Covenant Theology and the Patriarchal age (Gen. 18 and 19)

Genesis chapter 18 opens with three “men” (the LORD and two angels) visiting Abraham as passing through on their way to Sodom. Abraham offers food and water with a most eager hospitality. The interaction results in two very distinct signs being given (from a Covenant Theology (Covy) perspective). First, the promise of a child to Abraham, to carry on the covenant relationship is restated, that Sarah shall have a son. Yet in the context of Sarah’s laughter, it is pointed out that nothing is too difficult for God. The Covy context here is the awaiting the promised child. We have been told, to follow Abraham and Sarah’s child/linage in faith (which is where their faith is grounded). We learn that where human inability makes things look impossible, God says He can accomplish His will. This may be seen as a sign to future generations that even the promise of a virgin conceiving a child is not impossible for God. Or even more simply, where human reason cannot grasp, fathom, or understand the things of God, God grants the faith to His elect to receive, love, and wait on Him (1 Cor. 2:14, Eph. 2:8, John 1:12-13).

The second interaction/sign begins as God prompts Abraham with a proposal of revealing what He is about to do: “The Lord said, ” Shall I Hide from Abraham what I am about to do, seeing that Abraham shall surely become a great and mighty nation, and all the nations of the earth shall be blessed in him?” – Genesis 18:17-18

Some interpret this discussion as something of a threat or warning. The reasoning goes, as Abraham is to be made a mighty nation, he (and his linage) should beware lest God hear any outcry against them, and comes in judgement. There is truth to this, in that any time a believer (in any age) sees the justice and judgement of God carried out on the wicked, they should be humbled to think that they too could have faced a similar fate or at minimum be chastened. As believers, there are tangible consequences for our sin (reap what you sow).  But looking at this with a wider lens, a Covy sees that this is the same language used for when God hears the cries of Israel in Egypt, and will send Moses to deliver them (Moses being the author here, thus knows of the connection).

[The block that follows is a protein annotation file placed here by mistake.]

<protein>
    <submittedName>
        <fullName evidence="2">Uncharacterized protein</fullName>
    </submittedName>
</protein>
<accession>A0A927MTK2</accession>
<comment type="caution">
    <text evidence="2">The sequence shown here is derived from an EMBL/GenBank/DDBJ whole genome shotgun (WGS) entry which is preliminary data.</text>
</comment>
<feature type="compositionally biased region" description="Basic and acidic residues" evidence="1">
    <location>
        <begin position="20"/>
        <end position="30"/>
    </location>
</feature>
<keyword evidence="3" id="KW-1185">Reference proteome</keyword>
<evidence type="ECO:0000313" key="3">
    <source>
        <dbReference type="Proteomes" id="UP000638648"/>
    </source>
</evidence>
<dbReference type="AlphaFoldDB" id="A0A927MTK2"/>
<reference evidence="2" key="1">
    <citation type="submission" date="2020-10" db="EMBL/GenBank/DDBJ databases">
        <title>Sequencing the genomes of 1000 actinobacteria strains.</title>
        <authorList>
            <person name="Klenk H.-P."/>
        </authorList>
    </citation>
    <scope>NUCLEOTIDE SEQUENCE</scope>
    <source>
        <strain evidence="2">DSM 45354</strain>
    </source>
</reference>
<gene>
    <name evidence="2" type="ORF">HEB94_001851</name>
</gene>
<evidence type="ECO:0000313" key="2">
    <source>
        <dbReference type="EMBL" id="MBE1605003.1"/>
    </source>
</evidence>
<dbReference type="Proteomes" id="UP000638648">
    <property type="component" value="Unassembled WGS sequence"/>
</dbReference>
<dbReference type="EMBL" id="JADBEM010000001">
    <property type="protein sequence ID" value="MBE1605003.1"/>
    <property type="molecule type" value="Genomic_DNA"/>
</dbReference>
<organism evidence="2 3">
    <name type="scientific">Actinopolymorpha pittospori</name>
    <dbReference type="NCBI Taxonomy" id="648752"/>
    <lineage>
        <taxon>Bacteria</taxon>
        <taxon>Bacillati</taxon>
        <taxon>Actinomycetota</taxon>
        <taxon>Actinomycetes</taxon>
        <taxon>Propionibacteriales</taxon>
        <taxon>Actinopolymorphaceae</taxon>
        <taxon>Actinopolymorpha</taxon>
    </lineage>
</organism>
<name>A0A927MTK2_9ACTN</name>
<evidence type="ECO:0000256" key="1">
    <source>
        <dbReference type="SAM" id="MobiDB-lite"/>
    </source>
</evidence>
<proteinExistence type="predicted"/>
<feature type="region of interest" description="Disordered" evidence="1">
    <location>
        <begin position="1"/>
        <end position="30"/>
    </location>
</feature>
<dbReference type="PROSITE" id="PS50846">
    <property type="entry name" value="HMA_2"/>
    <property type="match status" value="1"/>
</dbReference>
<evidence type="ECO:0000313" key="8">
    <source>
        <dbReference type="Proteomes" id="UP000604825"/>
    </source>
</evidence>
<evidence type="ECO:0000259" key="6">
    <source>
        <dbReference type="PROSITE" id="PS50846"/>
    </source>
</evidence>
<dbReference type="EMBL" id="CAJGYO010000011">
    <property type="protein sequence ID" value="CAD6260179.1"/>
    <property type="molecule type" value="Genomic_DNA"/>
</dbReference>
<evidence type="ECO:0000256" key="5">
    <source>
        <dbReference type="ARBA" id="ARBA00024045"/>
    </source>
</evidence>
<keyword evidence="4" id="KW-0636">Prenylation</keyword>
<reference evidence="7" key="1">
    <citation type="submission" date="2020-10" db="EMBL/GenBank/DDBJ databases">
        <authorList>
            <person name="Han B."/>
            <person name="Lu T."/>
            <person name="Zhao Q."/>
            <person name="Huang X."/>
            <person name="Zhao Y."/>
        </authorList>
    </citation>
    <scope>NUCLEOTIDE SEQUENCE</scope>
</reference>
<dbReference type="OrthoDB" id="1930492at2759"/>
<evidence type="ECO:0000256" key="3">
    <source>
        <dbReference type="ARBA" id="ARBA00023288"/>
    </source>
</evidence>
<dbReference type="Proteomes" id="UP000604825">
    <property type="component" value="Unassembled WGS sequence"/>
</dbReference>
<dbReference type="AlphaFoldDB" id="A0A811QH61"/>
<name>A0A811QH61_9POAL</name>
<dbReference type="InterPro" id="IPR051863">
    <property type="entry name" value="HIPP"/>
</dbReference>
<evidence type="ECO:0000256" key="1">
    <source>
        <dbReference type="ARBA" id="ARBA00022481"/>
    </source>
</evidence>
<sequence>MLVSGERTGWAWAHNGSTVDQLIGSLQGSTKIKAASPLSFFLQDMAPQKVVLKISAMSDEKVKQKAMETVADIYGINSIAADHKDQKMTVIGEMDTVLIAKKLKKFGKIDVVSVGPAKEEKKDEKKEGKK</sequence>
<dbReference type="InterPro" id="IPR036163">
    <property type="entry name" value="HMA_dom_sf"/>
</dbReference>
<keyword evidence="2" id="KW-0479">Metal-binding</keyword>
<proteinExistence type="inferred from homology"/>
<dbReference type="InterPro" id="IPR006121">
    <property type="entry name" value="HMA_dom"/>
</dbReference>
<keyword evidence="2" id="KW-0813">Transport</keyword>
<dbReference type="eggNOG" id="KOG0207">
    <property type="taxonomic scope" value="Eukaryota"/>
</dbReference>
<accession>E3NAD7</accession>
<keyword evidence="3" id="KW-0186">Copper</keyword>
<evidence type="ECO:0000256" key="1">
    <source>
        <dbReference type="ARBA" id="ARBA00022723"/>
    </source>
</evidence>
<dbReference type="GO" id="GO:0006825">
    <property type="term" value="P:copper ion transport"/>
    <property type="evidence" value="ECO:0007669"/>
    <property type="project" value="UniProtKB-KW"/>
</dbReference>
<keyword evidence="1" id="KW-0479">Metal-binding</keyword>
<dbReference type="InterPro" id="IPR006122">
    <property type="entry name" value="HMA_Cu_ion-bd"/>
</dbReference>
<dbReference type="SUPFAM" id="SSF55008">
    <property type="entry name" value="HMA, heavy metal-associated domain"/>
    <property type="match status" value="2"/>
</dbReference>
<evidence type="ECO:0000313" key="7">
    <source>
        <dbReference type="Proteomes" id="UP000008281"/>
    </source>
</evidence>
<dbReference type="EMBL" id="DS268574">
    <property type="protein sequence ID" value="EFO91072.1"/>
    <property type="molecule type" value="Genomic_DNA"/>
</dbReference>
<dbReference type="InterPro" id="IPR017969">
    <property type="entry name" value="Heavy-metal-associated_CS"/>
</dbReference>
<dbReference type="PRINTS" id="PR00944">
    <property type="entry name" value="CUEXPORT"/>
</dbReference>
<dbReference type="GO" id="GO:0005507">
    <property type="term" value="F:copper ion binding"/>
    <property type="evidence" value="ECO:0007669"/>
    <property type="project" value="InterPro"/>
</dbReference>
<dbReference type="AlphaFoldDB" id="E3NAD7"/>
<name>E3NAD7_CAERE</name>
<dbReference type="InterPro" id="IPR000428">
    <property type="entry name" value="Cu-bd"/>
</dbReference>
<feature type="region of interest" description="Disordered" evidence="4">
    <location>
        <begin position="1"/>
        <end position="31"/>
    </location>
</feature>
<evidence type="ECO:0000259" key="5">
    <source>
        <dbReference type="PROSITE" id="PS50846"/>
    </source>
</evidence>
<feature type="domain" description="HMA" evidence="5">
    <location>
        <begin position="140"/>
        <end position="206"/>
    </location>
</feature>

“I [God] have surely seen the affliction of my people who are in Egypt and have heard their cry because of their taskmasters. I know their sufferings, 8 and I have come down to deliver them out of the hand of the Egyptians and to bring them up out of that land to a good and broad land, a land flowing with milk and honey.” Exodus 3:7-8

There is a judgement on Egypt, whereas Israel is rescued, just the same as Sodom and Gomorrah are judged but righteous Lot is rescued (2 Peter 2:6-10). Prior to both of these, there was a judgement on the Earth, but Noah and family were rescued.  To a Covy, this is the other sign and theme that Abraham has passed on to the generations he will not witness, that the Almighty God who provides, is also the God who hears, sees, and rescues His people.  Abraham’s linage in 400 years can know that God will see, hear, and rescue them from the bondage they were told would occur (Gen. 15:13). This is not a stretch then to say that Abraham and those after him would have maintained the same understanding of God and His actions here.